Don’t believe an email just because it comes from someone you trust!
The amount of phishing and scams happening on the internet is really alarming at the moment, so don’t get caught out. At APL and James Noble accountants we run special internet monitoring tools to monitor if hackers are sending emails pretending to be us, and some weeks the amount is significant, coming from mail servers anywhere between China and the Netherlands.
This got us thinking to giving you context as to how you or your business could easily be compromised – we put our ‘hackers hats’ on and thought how would we scam a veterinary clinic. So you don’t have to get buried in technical jargon, just some simple examples of how you or your customers can get fooled in the veterinary space.
Step one – a hacker uses you email address:
Surely your email address belongs to you and is private? Well if you think this is the case then you are wrong – ANYBODY IN THE WORLD CAN USE YOUR EMAIL ADDRESS! Anyone can know your email address because you use it so much in the public space. In fact just knowing your web site address is enough to create an email that looks like it’s coming from your business. If xyzvets.com.au has a website, then a hacker can create a fictitious email from that business by prefixing the domain name with any name they please eg. [email protected] At our offices where we have a small amount of tech savvy it would take us 5-10 minutes to send emails from any of your email addresses! This hacking technique is called ‘spoofing’ and it is within the technical capabilities of a 10 year old. Emails were never designed to be protected or private and the only protection you have against this type of behaviour is your spam box. Most mail services that receive your emails check the route of the email (where it has come from), and if the route looks suspicious they put it into spam. How accurate this is depends entirely on who you use for your mail service and how your emails are set up.
Step two – a hacker starts sending invoices using your email address:
Knowing that your email address can be freely and easily copied, the next step is to start sending out invoices asking for payment to a bank account owned by the hacker. Of course this practice is initially very ineffective – if I send out 1000 invoices using the email address of [email protected] to a random list of targets, then the probability of it going to someone that actually knows and trusts XYZ vets is very unlikely, but if you play the numbers game correctly then you will get the occasional successful payment. This practice of sending random emails to the world at large is what we have been monitoring on the internet for some time now.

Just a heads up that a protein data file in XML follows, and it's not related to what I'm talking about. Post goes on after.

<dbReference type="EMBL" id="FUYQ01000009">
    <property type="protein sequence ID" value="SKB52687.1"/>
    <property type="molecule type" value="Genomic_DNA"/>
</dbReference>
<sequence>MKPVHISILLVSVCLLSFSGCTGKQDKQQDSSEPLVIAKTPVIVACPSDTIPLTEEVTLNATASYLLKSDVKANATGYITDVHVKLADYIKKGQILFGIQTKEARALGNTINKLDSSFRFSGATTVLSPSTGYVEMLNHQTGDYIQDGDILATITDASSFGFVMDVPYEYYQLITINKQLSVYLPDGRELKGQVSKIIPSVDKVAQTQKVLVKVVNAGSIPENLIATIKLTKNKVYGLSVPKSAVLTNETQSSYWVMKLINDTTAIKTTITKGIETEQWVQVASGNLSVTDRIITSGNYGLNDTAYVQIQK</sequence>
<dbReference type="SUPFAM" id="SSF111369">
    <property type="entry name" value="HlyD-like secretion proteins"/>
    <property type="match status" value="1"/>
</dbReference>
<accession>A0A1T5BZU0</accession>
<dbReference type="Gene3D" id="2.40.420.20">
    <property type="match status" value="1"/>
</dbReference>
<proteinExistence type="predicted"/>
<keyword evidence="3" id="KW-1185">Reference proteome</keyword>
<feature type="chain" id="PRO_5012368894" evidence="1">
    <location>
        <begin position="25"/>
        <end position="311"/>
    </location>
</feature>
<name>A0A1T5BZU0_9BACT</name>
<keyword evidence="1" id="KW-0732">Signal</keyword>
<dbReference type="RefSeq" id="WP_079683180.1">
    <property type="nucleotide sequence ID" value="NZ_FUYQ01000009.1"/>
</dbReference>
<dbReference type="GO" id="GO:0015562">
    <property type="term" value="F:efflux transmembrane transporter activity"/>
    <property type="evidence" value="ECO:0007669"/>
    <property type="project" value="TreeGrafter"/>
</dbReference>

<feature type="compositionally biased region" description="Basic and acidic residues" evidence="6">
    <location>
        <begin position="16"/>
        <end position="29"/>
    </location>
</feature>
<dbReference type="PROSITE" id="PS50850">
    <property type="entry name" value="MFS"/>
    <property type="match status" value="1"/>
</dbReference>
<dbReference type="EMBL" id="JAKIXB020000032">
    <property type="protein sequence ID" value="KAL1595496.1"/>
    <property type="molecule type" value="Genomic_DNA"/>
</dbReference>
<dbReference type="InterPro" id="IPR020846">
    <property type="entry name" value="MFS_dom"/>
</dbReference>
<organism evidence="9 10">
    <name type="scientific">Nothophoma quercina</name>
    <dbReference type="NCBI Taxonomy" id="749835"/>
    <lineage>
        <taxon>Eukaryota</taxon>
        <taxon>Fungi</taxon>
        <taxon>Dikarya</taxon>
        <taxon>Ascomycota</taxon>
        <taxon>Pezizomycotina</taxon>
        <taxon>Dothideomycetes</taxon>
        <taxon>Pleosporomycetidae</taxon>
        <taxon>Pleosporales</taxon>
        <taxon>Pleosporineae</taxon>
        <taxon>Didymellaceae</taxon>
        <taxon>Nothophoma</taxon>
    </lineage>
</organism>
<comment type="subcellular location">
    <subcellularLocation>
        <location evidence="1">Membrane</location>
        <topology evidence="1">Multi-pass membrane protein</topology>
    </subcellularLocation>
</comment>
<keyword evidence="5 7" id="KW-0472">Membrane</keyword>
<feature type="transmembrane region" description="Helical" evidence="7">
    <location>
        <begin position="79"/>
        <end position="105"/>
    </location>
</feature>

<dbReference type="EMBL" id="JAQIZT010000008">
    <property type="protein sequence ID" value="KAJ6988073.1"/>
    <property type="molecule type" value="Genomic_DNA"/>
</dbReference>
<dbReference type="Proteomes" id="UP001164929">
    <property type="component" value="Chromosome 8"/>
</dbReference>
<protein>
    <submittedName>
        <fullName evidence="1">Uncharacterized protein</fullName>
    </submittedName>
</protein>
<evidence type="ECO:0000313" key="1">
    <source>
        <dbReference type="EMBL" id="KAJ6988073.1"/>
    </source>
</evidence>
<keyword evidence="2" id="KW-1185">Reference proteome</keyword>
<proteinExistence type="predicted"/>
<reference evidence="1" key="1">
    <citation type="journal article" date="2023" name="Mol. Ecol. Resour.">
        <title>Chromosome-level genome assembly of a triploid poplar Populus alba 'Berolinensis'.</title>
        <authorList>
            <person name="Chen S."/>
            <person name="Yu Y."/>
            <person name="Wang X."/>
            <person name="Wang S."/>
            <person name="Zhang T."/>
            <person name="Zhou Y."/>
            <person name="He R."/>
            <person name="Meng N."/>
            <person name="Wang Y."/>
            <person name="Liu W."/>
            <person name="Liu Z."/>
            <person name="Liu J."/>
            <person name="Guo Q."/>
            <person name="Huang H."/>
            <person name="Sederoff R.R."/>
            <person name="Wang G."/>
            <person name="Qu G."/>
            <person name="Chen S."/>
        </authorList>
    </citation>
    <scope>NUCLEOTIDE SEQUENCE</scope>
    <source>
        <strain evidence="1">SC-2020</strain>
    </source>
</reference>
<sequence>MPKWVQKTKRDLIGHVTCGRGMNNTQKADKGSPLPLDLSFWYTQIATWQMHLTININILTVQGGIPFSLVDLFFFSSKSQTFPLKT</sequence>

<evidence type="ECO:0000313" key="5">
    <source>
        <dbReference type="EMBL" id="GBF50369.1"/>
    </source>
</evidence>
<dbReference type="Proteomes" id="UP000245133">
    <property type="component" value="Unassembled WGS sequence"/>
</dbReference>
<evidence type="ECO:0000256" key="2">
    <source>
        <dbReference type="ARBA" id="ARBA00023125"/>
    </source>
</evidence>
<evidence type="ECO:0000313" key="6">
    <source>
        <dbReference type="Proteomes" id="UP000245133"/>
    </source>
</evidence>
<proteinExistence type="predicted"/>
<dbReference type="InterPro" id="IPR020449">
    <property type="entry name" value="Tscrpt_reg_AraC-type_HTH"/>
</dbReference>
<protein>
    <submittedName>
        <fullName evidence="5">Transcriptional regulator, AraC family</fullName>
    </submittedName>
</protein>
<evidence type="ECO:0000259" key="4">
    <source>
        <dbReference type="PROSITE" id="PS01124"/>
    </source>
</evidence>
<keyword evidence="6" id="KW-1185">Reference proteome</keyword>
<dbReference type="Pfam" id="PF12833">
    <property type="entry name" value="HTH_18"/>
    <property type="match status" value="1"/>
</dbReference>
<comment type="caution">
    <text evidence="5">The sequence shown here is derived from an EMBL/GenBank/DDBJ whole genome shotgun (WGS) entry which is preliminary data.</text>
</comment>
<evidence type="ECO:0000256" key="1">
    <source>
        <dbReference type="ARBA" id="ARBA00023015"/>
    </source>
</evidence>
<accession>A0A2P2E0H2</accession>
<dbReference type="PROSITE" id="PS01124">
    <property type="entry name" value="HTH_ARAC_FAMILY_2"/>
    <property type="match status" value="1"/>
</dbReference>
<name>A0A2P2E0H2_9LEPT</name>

The scam is a lot more effective if you send emails from a business that is trusted by the public and that is widely used – this significantly increases the likelihood of a successful payment. For this reason medical professionals (including vets), accountants, government offices and banks are commonly used for this sort of scam.
A hacker can take this to an all new level of effectiveness if they can get their hands on another bit of ‘not so private’ information – and that information is a customer email list. On the surface if someone gets a list of your customers and their emails, its annoying but no big deal……..
However imagine now that the hacker sends emails from [email protected] to your entire mailing list pleading for a charitable donation to a pet sanctuary that has just burnt down. With this they provide a bank account information to transfer the money and your logo and branding on the email. How many of the 3000 clients of xyz vets do you think would make a donation – our guess is probably more than 300! And with that goes a complimentary big slap in the face to your reputation.
This is the vulnerability we think is currently the most significant for veterinary practices (and for any trusted professional service).
Step three – being on the receiving end of such a scam
If a hacker has your email address (which they do have because its public as explained above) they may put you on the other end of a scam like the one above. They may send you an invoice from your accountant or from the ATO asking for a tax payment or from a bank asking you to log in to verify a payment. With this they provide a bank account in which you can pay the money or even worse, a link that asks you to log into your bank to make a payment.
Receiving log in requests is a very dangerous scam that allows hackers to complete access to private places like your online bank account. They create a web page that looks EXACTLY like the bank’s log in page – once again, to do this would take our office tech team less than 5 minutes to do and is within the technical capabilities of a 10 year old, in fact is just a simply copy/paste of text from one web page to another, so the hackers site will look exactly like the banks. The only way you can tell it apart from the real thing is by looking at the web address at the top of the browser when you click the link. Below is an example of the legitimate login page for anz, the important thing being that the part of the web address before the .com.au is ‘anz’